Chuang is on the long list of innovators slated to speak at Xconomy’s Cloud3 Forum, coming up December 10. (Register now; our early bird discount ends at midnight tonight.) While much of the talk at the forum will revolve around cloud computing’s implications for entrepreneurs and big enterprises, the impact on consumers will also be high on the agenda. Chuang’s “cloudburst” talk will be one of six brief presentations from Boston-area startups using or offering cloud services, and it’s likely to touch on the power of the cloud—combined with redesigned hardware and user interfaces on the consumer’s end—to achieve “content ubiquity,” that is, putting people’s e-mails, photos, videos, and other digital collections within reach wherever they go in their homes.
To talk about the enterprise end of cloud computing, we’ll have an impressive lineup of industry executives, including the latest addition to our agenda, top EMC executive Howard Elias. As President and Chief Operating Officer for EMC Information Infrastructure and Cloud Services, Elias oversees the Hopkinton information management giant’s entire line of services. Those include new offerings like AtmosOnline, a cloud storage service based on EMC’s Atmos storage management software, and Mozy, the online backup service for home and business PCs from EMC’s Decho subsidiary.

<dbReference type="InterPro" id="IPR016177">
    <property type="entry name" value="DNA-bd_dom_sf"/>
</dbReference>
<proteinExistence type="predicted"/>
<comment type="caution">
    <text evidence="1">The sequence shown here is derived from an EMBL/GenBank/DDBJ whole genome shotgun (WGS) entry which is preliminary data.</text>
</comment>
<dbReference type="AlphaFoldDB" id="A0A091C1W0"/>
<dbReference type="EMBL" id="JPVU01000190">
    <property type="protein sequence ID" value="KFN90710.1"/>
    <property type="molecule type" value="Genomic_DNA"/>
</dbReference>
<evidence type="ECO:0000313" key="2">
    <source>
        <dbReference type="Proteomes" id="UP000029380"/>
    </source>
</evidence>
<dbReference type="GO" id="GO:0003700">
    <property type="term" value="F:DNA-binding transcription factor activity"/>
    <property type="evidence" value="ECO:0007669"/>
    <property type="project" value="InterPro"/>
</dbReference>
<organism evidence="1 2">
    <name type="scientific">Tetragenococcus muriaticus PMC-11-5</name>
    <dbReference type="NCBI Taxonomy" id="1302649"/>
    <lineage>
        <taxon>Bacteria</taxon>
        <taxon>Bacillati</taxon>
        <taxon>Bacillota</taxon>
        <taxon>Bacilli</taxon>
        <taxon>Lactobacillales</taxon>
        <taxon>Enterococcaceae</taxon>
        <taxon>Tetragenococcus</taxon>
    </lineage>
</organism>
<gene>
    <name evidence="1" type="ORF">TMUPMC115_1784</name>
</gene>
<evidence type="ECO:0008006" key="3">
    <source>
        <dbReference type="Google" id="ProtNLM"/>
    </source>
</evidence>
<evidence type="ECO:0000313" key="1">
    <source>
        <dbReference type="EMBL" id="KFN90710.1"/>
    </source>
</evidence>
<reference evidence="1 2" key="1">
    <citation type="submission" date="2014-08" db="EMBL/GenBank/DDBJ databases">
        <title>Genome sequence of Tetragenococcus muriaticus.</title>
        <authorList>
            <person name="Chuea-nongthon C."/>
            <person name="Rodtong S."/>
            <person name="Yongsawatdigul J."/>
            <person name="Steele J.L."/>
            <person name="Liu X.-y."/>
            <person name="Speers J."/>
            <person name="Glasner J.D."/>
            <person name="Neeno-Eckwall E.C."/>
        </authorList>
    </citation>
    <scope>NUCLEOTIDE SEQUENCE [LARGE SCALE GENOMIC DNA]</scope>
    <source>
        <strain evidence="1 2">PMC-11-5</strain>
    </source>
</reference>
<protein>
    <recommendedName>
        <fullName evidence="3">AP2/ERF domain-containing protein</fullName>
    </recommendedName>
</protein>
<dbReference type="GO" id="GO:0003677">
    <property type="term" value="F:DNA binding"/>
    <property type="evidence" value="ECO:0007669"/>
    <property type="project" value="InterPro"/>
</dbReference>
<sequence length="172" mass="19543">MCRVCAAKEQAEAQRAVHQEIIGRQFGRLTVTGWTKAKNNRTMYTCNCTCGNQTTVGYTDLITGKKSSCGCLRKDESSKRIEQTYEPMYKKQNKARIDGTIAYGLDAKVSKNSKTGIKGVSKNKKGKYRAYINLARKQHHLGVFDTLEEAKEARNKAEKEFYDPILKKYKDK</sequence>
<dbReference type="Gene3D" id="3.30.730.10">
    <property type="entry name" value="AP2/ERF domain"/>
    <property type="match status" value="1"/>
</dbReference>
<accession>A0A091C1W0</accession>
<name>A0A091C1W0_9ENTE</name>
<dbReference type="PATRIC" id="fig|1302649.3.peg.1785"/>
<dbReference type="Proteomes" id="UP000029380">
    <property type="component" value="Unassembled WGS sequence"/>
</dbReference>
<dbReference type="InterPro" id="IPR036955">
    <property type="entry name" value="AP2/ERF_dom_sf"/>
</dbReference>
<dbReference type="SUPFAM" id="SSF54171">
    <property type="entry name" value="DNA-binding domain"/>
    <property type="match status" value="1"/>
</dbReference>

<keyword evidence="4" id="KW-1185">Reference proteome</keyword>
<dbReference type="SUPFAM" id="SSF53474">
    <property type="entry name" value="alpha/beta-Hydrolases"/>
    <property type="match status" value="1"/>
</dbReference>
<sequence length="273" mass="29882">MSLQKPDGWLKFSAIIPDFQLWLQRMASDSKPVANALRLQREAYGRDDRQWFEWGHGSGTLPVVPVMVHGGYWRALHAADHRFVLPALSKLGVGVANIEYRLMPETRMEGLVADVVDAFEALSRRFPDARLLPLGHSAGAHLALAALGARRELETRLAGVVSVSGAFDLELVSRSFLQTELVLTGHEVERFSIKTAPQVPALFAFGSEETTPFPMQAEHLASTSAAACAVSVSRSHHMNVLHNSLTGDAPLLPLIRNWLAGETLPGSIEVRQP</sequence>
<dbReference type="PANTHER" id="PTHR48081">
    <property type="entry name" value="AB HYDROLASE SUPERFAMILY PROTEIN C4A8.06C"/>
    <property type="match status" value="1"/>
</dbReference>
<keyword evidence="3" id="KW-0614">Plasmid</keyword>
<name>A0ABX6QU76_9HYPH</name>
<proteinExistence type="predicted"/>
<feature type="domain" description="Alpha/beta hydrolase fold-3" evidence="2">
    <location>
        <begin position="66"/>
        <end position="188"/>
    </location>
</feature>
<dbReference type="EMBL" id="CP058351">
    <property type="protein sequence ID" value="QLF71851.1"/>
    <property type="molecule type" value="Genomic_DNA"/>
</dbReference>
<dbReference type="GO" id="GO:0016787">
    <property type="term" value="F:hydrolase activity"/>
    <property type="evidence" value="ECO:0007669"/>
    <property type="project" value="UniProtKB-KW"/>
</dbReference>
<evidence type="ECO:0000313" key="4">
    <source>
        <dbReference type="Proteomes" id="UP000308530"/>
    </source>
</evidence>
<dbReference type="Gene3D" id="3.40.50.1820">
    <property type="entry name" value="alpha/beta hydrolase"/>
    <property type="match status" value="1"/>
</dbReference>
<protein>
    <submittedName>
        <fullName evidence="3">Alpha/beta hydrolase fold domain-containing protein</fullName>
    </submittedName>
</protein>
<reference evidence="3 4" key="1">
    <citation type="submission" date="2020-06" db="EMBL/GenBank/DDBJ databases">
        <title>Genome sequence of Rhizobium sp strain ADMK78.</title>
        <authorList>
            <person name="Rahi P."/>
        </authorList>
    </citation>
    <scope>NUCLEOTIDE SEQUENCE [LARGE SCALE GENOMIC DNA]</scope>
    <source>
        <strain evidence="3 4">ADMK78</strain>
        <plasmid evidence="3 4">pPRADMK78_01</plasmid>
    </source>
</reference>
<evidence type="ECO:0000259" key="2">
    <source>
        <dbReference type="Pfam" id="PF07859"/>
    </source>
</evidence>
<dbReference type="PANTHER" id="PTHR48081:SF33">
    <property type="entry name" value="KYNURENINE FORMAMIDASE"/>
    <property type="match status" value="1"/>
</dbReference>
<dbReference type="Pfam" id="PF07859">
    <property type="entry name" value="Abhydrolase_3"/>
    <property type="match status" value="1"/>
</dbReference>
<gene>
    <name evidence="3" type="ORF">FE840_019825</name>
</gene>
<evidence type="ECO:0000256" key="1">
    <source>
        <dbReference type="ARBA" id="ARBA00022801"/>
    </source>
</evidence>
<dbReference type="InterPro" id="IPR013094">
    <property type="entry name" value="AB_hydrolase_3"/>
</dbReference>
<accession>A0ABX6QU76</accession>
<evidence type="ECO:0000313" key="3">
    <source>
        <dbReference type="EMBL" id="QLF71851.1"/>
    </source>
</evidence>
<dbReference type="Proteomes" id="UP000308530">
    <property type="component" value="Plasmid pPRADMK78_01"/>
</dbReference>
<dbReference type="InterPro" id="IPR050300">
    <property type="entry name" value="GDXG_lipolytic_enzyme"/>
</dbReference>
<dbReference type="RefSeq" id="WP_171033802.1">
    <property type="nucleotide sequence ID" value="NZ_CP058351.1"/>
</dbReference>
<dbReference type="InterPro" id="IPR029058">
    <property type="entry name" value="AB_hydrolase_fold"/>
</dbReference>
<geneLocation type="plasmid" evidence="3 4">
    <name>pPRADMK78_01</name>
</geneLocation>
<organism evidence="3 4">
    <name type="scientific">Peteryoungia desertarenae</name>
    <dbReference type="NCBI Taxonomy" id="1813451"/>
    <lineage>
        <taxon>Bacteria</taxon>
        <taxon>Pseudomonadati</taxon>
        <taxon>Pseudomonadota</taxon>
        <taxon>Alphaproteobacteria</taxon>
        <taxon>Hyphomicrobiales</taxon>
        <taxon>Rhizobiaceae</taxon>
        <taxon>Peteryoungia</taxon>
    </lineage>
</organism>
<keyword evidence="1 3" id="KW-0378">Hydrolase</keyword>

EMC has also been working closely with other companies like Intel and Cisco—and, of course, its own quasi-independent virtualization subsidiary, VMware—to roll out better technologies for private clouds, fully virtualized data centers that give big-company IT departments the ability to offer “pay-as-you-go” computing to their constituents. Elias will likely have a lot to say about the brand-new Virtual Computing Environment Coalition, an effort by EMC, VMware, and Cisco to make it easier for enterprises to assemble private clouds from so-called “Vblocks” (processing, storage, network, virtualization, and security elements built to work together).
We published the entire, detailed agenda for Cloud3 on Friday, and I also worked with Schwartz Communications to put together a brief podcast previewing the forum. Download it or give it a listen here:
If you look closely at the Cloud3 agenda, you’ll notice some unusual features, including an hour-long “Unpanel.” Modeled after highly successful and popular events like Mass TLC’s recent Unconference, the Unpanel will be an audience-driven session moderated by Sim Simeonov, an Xconomist and founder and CEO of executive consulting firm FastIgnite. Its goal will be touncover and address forum participants’ burning questions about the nuts and bolts of cloud computing: Which cloud service vendors are easiest to work with? How does network latency affect the performance of applications running in the cloud? Who’s responsible when things go wrong?